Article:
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Volume 18, issue 11 | Copyright

Special issue: Anthropogenic dust and its climate impact

Atmos. Chem. Phys., 18, 8155-8171, 2018
https://doi.org/10.5194/acp-18-8155-2018
© Author(s) 2018. This work is distributed under
the Creative Commons Attribution 4.0 License.

Research article 08 Jun 2018

Research article | 08 Jun 2018

Long-range-transported bioaerosols captured in snow cover on Mount Tateyama, Japan: impacts of Asian-dust events on airborne bacterial dynamics relating to ice-nucleation activities

Teruya Maki1, Shogo Furumoto1, Yuya Asahi1, Kevin C. Lee2, Koichi Watanabe3, Kazuma Aoki4, Masataka Murakami5, Takuya Tajiri5, Hiroshi Hasegawa1, Asami Mashio1, and Yasunobu Iwasaka6 Teruya Maki et al.
  • 1College of Science and Engineering, Kanazawa University, Kakuma, Kanazawa, Ishikawa, 920-1192, Japan
  • 2School of Science, Auckland University of Technology, Private Bag 92006, Auckland 1142, New Zealand
  • 3Department of Environmental and Civil Engineering, Faculty of Engineering, Toyama Prefectural University, 5180 Kurokawa, Imizu, Toyama 939-0398, Japan
  • 4Department of Earth Sciences, Faculty of Science, University of Toyama 3190 Gofuku, Toyama 930-8555, Japan
  • 5Cloud Physics Section, Forecast Research Department, Meteorological Research Institute, Nagamine 1-1, Tsukuba, Ibaraki 305-0052, Japan
  • 6Community Research Service Group, University of Shiga Prefecture, 2500 Yasakamachi, Hikoneshi, Shiga, 522-8533, Japan

Abstract. The westerly wind travelling at high altitudes over eastern Asia transports aerosols from the Asian deserts and urban areas to downwind areas such as Japan. These long-range-transported aerosols include not only mineral particles but also microbial particles (bioaerosols), that impact the ice-cloud formation processes as ice nuclei. However, the detailed relations of airborne bacterial dynamics to ice nucleation in high-elevation aerosols have not been investigated. Here, we used the aerosol particles captured in the snow cover at altitudes of 2450m on Mt Tateyama to investigate sequential changes in the ice-nucleation activities and bacterial communities in aerosols and elucidate the relationships between the two processes. After stratification of the snow layers formed on the walls of a snow pit on Mt Tateyama, snow samples, including aerosol particles, were collected from 70 layers at the lower (winter accumulation) and upper (spring accumulation) parts of the snow wall. The aerosols recorded in the lower parts mainly came from Siberia (Russia), northern Asia and the Sea of Japan, whereas those in the upper parts showed an increase in Asian dust particles originating from the desert regions and industrial coasts of Asia. The snow samples exhibited high levels of ice nucleation corresponding to the increase in Asian dust particles. Amplicon sequencing analysis using 16S rRNA genes revealed that the bacterial communities in the snow samples predominately included plant associated and marine bacteria (phyla Proteobacteria) during winter, whereas during spring, when dust events arrived frequently, the majority were terrestrial bacteria of phyla Actinobacteria and Firmicutes. The relative abundances of Firmicutes (Bacilli) showed a significant positive relationship with the ice nucleation in snow samples. Presumably, Asian dust events change the airborne bacterial communities over Mt Tateyama and carry terrestrial bacterial populations, which possibly induce ice-nucleation activities, thereby indirectly impacting climate change.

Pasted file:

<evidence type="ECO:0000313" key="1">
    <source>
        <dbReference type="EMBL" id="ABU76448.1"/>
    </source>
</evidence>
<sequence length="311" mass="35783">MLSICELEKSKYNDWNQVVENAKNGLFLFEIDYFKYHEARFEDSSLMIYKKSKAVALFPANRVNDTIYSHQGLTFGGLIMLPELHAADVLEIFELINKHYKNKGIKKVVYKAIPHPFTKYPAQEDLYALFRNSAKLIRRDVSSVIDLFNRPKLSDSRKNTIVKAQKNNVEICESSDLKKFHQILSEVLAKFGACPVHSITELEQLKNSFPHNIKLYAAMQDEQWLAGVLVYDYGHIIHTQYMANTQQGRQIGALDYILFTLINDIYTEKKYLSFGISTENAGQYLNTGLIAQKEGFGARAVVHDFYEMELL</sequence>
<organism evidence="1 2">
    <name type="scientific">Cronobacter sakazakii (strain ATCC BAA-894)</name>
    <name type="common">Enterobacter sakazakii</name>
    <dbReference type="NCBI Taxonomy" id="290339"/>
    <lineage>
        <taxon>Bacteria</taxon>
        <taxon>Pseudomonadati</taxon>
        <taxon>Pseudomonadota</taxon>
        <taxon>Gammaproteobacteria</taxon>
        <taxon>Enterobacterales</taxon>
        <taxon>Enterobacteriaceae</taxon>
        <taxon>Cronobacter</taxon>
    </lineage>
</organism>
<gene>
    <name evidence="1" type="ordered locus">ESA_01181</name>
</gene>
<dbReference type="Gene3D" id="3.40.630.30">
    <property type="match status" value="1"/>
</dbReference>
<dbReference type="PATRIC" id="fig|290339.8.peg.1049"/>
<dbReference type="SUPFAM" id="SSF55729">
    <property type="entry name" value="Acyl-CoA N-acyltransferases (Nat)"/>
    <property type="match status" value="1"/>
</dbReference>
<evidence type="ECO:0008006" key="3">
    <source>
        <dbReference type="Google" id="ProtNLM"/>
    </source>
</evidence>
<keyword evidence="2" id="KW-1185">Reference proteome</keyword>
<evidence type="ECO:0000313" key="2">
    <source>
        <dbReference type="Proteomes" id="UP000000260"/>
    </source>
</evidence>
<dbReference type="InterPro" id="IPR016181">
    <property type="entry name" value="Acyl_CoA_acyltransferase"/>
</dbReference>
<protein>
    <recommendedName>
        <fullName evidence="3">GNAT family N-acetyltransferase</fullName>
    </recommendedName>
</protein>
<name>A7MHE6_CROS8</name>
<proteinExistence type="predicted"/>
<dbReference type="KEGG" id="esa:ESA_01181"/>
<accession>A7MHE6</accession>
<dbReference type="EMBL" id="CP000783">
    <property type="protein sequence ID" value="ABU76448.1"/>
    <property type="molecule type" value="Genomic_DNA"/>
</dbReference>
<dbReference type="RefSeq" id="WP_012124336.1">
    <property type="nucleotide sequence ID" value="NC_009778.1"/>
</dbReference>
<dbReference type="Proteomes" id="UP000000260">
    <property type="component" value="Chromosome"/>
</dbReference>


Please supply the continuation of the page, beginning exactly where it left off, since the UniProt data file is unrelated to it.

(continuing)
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Atmospheric bacteria are thought to act as ice nuclei influencing the cloud formation. We used the aerosols captured in the snow cover on alpine mountain to investigate the sequential changes of ice-nucleation activities and bacterial communities at high elevation. The snow-cover samples exhibited high ice nucleation corresponding to the increase in natural and anthropogenic dust particles. Terrestrial bacteria (Bacilli) recorded in snow cover increased in relation to ice-nucleation activities.
Atmospheric bacteria are thought to act as ice nuclei influencing the cloud formation. We used...
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